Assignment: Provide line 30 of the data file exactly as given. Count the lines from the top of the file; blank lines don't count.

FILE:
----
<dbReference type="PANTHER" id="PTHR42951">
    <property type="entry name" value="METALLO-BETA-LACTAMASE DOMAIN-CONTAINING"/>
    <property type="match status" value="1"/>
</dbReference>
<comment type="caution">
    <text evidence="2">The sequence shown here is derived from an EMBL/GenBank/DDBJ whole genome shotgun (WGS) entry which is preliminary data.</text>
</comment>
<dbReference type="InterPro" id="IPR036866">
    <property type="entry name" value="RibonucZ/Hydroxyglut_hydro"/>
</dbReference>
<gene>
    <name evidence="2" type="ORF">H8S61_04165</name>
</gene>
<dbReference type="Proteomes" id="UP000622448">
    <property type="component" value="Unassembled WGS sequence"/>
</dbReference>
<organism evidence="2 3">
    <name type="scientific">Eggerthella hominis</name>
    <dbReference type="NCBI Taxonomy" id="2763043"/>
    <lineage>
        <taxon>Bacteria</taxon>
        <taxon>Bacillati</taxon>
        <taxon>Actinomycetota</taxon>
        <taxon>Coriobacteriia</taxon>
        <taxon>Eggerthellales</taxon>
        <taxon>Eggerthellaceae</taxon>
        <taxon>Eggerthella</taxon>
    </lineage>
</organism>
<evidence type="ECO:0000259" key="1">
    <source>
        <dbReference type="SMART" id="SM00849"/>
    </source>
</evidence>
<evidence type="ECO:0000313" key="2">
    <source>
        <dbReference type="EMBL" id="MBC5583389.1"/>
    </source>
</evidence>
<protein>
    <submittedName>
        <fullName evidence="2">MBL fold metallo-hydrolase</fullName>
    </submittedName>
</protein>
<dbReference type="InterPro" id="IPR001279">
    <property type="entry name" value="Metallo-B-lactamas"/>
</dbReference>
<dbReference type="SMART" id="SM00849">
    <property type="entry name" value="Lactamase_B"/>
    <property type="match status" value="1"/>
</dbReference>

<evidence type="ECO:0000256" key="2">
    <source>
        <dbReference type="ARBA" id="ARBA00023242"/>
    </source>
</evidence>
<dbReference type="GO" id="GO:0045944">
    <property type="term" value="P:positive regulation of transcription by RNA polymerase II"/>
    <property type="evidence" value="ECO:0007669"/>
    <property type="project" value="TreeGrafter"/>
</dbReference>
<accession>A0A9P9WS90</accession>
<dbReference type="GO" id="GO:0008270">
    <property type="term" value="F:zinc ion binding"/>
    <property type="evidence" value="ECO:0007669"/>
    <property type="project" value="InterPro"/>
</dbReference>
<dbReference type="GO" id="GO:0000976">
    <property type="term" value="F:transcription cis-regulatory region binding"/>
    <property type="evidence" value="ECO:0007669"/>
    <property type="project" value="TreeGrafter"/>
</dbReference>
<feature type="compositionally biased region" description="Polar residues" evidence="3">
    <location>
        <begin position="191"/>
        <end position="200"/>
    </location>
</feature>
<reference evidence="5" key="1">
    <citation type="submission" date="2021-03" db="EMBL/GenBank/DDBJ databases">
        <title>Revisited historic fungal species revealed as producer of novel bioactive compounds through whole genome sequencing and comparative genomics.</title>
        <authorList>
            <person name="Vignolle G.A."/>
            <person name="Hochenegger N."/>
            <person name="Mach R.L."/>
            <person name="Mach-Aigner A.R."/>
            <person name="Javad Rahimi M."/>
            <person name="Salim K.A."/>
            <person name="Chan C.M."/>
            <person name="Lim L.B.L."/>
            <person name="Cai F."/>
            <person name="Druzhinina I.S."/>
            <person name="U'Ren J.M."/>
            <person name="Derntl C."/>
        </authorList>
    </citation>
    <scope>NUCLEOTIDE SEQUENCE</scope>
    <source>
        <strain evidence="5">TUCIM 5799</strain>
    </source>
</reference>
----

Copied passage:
<evidence type="ECO:0000259" key="1">